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First Cambie merchants win damages in Canada Line construction class-action suit

Construction crews use the 'cut and cover' method of tunneling on Cambie Street in 2009.
Construction crews use the 'cut and cover' method of tunneling on Cambie Street in 2009. Global News

It’s been a decade in the making, but three Vancouver businesses have finally won compensation for disruption during the construction of the SkyTrain Canada Line.

Leonard Schein, owner of the Park Theatre; Dale Dubberley, operating the Thai Away Home restaurant; and Gary Gautam, owner of the Cambie General Store, brought their class-action suit against TransLink in the wake of the 2005-2009 construction.

The trio claimed that the construction — which involved digging a massive trench rather than boring a tunnel, a method known as “cut and cover” — drove away customers and cost them hundreds of thousands of dollars in lost profits.

READ MORE: Commercial Drive businesses threaten to sue Fortis over business lost during 1st Ave. closure

In 2016, the BC Supreme Court ruled that members of the class action couldn’t sue for lost revenues, but were eligible to sue for compensation over the effect on the rental value of the property they owned or occupied.

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On Tuesday the court delivered the first rulings in regards to that compensation.

“What the cut and cover method of construction caused, of course, was the digging up of Cambie Street in a manner that greatly restricted access to the plaintiffs’ businesses over a lengthy period of time,” states the ruling.

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“It was not, however, the degree of interference at any given moment that was intolerable; rather, I find, it was the length of time over which access was restricted that made the interference intolerable to the businesses in question.”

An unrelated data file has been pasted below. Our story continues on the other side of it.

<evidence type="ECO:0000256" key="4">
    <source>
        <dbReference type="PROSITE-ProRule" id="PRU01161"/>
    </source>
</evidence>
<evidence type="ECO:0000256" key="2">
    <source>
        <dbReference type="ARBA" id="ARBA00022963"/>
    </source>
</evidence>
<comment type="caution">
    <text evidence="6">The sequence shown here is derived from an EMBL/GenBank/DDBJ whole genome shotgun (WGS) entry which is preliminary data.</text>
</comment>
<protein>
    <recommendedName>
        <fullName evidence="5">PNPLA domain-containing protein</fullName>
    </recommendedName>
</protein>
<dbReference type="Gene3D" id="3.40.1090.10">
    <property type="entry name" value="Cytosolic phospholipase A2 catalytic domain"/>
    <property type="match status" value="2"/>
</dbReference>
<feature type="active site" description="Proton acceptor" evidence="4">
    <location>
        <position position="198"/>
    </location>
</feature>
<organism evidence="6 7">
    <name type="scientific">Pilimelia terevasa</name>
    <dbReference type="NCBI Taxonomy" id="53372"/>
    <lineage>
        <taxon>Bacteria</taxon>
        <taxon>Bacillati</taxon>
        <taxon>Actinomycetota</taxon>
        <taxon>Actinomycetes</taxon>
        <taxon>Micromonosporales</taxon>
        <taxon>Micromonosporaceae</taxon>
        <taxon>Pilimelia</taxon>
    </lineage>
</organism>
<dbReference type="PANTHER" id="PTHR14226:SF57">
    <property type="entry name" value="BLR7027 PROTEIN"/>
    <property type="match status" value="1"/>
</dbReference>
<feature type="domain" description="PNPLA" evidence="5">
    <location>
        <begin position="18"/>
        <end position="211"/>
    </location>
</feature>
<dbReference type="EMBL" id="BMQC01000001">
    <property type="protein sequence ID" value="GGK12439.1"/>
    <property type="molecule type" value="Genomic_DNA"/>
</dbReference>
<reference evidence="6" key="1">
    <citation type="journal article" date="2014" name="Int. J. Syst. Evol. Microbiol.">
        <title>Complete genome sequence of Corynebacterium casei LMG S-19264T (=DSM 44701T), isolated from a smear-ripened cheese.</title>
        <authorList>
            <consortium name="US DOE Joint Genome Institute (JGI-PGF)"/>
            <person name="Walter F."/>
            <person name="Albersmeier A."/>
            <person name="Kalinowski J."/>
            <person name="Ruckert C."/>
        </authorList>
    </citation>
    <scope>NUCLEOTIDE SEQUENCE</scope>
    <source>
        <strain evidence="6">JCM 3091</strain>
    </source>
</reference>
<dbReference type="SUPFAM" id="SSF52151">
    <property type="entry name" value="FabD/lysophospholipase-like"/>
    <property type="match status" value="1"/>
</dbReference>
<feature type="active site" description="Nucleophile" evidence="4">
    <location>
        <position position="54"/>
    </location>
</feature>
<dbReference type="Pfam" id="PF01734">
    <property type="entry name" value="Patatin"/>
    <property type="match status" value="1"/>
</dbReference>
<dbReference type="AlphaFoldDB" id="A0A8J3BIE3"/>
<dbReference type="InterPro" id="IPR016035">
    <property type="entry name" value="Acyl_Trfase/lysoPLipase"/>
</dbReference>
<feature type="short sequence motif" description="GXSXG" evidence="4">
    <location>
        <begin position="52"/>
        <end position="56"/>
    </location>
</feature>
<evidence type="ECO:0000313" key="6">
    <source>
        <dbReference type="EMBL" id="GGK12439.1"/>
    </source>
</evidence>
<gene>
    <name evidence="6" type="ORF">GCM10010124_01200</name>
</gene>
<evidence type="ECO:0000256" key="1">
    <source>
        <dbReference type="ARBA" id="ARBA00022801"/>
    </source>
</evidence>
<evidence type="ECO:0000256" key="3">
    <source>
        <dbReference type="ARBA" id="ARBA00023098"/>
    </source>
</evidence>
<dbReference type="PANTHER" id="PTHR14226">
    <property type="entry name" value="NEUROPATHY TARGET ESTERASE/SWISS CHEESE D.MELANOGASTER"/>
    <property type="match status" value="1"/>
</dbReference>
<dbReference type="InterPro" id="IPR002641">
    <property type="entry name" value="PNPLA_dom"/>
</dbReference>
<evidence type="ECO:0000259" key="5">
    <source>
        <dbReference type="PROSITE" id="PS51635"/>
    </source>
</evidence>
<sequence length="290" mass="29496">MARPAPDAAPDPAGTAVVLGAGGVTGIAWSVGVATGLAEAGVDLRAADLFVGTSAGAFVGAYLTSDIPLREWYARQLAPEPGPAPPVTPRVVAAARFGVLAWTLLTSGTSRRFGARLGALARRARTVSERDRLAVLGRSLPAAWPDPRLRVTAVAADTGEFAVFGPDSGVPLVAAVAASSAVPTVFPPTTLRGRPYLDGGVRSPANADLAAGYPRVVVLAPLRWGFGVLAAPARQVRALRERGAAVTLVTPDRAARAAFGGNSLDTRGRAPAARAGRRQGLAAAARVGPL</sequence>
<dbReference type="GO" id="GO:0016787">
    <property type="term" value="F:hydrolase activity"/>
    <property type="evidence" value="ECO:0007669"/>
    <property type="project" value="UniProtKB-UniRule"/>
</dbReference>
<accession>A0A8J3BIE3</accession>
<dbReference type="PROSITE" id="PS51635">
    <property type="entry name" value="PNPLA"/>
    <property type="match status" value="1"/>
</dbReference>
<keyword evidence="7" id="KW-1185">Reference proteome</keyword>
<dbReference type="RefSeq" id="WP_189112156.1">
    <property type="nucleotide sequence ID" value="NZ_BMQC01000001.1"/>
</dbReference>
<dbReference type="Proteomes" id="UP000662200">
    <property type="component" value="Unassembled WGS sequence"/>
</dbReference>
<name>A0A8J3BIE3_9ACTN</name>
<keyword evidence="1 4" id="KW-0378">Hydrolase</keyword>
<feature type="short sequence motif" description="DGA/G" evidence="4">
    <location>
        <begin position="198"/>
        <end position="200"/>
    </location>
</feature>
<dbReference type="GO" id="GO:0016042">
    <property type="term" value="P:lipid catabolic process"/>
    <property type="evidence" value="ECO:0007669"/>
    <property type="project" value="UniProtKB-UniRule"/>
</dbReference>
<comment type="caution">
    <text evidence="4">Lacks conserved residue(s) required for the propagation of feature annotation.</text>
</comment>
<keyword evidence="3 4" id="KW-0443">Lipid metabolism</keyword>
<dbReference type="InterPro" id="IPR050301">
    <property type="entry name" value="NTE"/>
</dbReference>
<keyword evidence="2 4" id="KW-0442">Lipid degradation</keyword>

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While the court was not ruling on lost revenues, it did open the business’ books, comparing net income and gross revenue for the years before, during and after the Canada Line’s construction in order to determine impact and damages.

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After reviewing the numbers, it awarded Schein $128,000, Dubberly $44,560 and Gautam $7,600.

READ MORE: Small businesses should be compensated for transit construction: CFIB

The damages are likely just the first that TransLink will be ordered to pay.

In the judgment, the court says the three businesses’ complaint forms a test case, and that “it is contemplated that the claims of the remaining plaintiffs will be resolved in accordance with the parameters I set in this case.”

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The award comes just a week after businesses on Commercial Drive threatened to sue Fortis BC over the alleged business impacts of a gas line replacement that closed East 1st Avenue for two months.

It also comes the same week as the province unveiled new details about the planned construction of a SkyTrain Millennium Line subway along West Broadway.